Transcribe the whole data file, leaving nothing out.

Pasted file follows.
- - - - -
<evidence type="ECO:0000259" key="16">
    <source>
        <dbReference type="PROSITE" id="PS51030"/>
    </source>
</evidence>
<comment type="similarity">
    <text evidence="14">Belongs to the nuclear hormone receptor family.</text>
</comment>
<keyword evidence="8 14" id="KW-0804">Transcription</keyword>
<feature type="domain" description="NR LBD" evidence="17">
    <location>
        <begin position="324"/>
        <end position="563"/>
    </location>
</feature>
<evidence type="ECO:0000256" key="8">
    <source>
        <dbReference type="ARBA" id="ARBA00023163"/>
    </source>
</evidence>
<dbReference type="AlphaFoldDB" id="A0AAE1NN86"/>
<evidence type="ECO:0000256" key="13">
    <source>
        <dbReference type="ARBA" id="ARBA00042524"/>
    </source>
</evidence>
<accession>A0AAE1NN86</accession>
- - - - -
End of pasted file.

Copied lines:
<evidence type="ECO:0000259" key="16">
    <source>
        <dbReference type="PROSITE" id="PS51030"/>
    </source>
</evidence>
<comment type="similarity">
    <text evidence="14">Belongs to the nuclear hormone receptor family.</text>
</comment>
<keyword evidence="8 14" id="KW-0804">Transcription</keyword>
<feature type="domain" description="NR LBD" evidence="17">
    <location>
        <begin position="324"/>
        <end position="563"/>
    </location>
</feature>
<evidence type="ECO:0000256" key="8">
    <source>
        <dbReference type="ARBA" id="ARBA00023163"/>
    </source>
</evidence>
<dbReference type="AlphaFoldDB" id="A0AAE1NN86"/>
<evidence type="ECO:0000256" key="13">
    <source>
        <dbReference type="ARBA" id="ARBA00042524"/>
    </source>
</evidence>
<accession>A0AAE1NN86</accession>